Every day in Maine, seven people die from tobacco use, one of whom is a nonsmoker who has been exposed to secondhand smoke. Secondhand smoke contains more than 4,000 chemicals and more than 50 cancer-causing agents. There is no safe level of exposure to secondhand smoke. Even brief exposure can be dangerous.
Today, Maine will take one more step in protecting its residents from secondhand smoke. Drivers and passengers statewide will be prohibited from smoking in vehicles when children under 16 are present, even if the windows are open. This law builds on other great successes the state has experienced in fighting for clean air for its citizens. Maine is one of 23 states where smoking in workplaces and indoor public places is banned.
Why the legislative effort to control secondhand smoke? The smoke from a lit cigarette can go anywhere and affects everyone in its path — not just smokers, who form only 25 percent of the population statewide. No air filter or ventilation system can totally remove it. In a car, even rolling down a window won’t stop smoke from reaching other passengers. After the smoke disappears, the poisons remain and cling to carpets and upholstery — even plastic toys and stuffed animals. That’s why you can still smell smoke long after the smoke is gone.
Children are at greater risk from the threats of secondhand smoke because their organs are growing and developing. For a child, even brief exposure is dangerous and can cause lung problems, ear infections, asthma, and the threat of sudden infant death syndrome, or SIDS. Secondhand smoke exposure in childhood is known to permanently decrease lung efficiency and function. Children who are exposed to smoke in their homes are more likely to develop asthma, bronchitis, pneumonia, colds, sore throats, ear and eye infections, and allergies.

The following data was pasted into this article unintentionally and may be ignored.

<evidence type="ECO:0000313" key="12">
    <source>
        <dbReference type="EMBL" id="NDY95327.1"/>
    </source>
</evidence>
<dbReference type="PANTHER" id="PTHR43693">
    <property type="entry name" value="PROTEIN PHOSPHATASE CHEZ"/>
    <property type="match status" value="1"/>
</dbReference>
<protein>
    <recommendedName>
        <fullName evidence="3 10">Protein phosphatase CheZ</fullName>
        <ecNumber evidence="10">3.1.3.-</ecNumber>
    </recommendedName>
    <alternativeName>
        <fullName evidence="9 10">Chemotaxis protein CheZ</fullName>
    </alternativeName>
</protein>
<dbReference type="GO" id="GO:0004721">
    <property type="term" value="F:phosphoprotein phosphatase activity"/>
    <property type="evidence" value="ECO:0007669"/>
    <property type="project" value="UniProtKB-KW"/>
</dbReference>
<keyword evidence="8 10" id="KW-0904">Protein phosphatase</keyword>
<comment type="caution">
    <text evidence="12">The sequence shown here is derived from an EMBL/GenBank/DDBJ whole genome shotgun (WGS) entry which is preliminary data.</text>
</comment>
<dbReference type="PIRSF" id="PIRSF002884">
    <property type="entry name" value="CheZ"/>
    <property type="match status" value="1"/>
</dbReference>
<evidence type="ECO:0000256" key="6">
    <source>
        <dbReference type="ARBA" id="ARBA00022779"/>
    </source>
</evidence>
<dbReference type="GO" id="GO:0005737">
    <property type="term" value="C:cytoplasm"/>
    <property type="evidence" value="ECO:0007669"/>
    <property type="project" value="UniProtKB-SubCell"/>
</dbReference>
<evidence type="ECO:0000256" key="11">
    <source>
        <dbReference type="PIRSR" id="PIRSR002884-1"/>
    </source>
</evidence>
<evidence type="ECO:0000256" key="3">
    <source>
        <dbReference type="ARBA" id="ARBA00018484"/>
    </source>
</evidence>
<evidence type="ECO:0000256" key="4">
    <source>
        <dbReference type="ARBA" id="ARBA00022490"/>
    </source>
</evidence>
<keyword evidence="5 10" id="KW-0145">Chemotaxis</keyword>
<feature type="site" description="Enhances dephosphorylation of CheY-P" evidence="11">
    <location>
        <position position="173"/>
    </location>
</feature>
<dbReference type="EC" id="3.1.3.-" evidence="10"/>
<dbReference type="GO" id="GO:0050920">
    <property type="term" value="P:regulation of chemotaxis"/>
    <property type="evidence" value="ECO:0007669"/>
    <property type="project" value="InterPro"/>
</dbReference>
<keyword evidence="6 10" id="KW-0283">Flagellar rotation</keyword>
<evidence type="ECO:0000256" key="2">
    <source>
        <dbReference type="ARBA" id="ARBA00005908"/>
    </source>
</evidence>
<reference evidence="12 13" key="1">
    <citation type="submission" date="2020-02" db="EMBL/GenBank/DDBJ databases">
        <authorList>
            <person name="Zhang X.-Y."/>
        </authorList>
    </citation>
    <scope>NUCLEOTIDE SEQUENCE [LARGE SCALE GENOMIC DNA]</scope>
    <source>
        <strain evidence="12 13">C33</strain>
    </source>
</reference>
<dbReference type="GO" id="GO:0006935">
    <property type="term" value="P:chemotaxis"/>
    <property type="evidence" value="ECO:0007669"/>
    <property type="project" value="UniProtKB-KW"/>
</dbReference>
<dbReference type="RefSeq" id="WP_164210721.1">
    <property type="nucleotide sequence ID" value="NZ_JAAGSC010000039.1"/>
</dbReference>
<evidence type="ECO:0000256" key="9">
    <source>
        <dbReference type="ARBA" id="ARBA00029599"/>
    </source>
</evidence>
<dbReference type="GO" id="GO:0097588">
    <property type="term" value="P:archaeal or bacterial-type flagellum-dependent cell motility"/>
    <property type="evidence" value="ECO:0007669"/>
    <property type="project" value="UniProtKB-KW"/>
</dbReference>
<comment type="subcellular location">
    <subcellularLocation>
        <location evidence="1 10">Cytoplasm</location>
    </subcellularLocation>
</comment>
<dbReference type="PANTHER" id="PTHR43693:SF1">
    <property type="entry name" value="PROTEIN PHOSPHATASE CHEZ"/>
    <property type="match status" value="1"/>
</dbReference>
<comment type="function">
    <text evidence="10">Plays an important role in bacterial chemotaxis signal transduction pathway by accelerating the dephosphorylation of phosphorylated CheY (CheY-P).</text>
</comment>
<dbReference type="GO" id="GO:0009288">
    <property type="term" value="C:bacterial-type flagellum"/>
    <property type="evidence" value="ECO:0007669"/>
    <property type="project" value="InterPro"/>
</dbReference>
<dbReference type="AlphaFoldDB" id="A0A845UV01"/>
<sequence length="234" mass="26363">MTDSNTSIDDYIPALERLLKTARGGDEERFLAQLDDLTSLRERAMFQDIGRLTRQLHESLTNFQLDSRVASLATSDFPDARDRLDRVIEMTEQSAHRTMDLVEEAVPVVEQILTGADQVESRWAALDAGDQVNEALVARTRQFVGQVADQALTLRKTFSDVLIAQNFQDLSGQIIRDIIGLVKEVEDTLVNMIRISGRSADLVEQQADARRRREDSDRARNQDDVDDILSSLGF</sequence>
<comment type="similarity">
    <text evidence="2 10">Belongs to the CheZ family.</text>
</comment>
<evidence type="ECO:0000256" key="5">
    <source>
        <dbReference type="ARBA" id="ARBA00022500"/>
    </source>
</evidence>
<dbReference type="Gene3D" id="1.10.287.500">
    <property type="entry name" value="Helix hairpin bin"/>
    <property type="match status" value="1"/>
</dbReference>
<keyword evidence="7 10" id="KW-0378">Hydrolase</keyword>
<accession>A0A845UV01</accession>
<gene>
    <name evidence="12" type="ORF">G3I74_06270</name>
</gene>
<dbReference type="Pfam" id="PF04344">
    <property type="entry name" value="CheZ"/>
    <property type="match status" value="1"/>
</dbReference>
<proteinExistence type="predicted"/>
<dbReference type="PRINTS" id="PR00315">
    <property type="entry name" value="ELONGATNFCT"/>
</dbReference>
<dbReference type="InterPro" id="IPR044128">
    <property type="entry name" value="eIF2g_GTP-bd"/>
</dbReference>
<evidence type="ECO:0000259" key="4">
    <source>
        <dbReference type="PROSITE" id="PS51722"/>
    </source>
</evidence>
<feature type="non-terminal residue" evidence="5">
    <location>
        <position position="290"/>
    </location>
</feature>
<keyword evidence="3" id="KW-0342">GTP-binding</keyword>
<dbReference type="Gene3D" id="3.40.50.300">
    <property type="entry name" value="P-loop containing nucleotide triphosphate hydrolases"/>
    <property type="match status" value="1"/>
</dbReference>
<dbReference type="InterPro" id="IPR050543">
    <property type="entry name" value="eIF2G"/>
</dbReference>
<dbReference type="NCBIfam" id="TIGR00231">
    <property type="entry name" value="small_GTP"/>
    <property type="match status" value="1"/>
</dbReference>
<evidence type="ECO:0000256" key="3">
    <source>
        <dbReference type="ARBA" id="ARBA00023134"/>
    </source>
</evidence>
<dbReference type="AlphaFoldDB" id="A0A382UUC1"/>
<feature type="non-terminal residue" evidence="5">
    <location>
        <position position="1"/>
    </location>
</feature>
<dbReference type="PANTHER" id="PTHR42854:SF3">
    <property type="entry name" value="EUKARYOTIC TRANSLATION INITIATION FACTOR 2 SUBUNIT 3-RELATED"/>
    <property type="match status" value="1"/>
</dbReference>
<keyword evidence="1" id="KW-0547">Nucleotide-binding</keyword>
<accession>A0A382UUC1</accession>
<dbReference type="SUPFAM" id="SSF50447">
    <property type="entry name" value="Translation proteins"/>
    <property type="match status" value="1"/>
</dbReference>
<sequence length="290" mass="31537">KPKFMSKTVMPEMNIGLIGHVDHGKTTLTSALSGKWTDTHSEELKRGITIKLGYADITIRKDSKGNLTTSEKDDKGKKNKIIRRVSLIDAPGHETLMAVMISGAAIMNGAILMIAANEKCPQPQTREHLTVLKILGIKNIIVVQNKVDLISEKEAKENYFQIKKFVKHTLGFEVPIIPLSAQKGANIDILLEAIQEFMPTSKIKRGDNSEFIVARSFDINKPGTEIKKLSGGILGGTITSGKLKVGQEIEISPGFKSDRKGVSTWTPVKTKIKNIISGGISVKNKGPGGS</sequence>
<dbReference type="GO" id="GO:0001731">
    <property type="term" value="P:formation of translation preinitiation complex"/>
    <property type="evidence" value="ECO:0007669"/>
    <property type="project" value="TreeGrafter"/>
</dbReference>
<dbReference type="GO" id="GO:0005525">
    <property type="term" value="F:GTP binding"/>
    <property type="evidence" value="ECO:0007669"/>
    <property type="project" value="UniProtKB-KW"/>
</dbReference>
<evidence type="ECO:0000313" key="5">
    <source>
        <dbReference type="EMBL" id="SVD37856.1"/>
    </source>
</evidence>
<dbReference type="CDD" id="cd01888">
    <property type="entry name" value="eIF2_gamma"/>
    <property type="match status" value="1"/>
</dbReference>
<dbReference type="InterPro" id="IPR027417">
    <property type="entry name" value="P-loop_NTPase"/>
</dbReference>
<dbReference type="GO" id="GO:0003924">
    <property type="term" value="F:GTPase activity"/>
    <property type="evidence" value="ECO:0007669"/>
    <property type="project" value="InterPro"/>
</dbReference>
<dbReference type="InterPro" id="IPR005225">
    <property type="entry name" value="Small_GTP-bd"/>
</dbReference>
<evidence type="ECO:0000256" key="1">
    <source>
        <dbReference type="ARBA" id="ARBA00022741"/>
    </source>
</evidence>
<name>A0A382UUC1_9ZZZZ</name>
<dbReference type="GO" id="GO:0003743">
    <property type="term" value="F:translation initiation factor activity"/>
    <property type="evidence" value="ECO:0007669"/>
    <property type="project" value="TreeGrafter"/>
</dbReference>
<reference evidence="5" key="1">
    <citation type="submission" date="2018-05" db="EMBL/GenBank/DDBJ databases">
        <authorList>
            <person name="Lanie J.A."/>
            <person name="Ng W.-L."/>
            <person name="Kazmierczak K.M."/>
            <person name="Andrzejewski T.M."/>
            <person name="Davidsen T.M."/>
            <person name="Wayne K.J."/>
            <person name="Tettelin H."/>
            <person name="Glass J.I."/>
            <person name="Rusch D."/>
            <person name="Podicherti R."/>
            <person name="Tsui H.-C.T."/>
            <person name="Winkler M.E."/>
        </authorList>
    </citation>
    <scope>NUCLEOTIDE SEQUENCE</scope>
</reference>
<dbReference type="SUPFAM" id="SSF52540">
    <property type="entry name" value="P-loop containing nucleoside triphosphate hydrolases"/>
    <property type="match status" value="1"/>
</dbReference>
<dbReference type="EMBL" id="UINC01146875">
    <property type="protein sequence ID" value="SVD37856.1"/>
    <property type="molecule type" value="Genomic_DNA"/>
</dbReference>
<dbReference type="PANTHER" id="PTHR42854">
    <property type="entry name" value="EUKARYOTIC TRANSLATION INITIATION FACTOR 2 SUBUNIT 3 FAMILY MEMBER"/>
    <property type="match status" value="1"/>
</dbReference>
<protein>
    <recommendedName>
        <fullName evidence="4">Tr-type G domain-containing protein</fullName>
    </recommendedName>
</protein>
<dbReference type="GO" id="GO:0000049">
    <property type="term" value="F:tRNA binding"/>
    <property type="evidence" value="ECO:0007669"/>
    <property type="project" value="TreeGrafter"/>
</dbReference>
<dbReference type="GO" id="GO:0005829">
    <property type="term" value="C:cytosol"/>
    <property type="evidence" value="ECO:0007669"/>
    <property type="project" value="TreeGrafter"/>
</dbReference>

Although secondhand smoke exposure has declined significantly in Maine, children’s exposure is still a serious public health issue. Forty-one percent of middle school youth and 53 percent of high school youth report having been in the room with someone smoking within the past week. What’s more, an average of 13 percent of middle and high school students report being exposed to secondhand smoke in a car, every single day.
Here are some ways you can protect yourself and your family from secondhand smoke. The best protection against secondhand smoke is to live smoke-free. Set firm rules against smoking in your home and car. If anyone asks to smoke, be polite but firmly refuse. Offer smokers a substitute — keep sugar-free gum or mints on hand.
Ask family and friends to never smoke around your children. Make sure that your sitters and day care providers know, too.
Talk to your children about second-hand smoke. Tell them it’s OK to politely tell adults not to smoke around them by saying “Please don’t smoke around me.”
You can make a change in the health of Maine residents. Wherever you live and breathe, go smoke-free!
Jamie Comstock is the Health Promotion Program Manager for Bangor Region Public Health and Wellness, a division of Bangor Health and Community Services. Emer Schiefen is a substance abuse and tobacco prevention specialist for the program.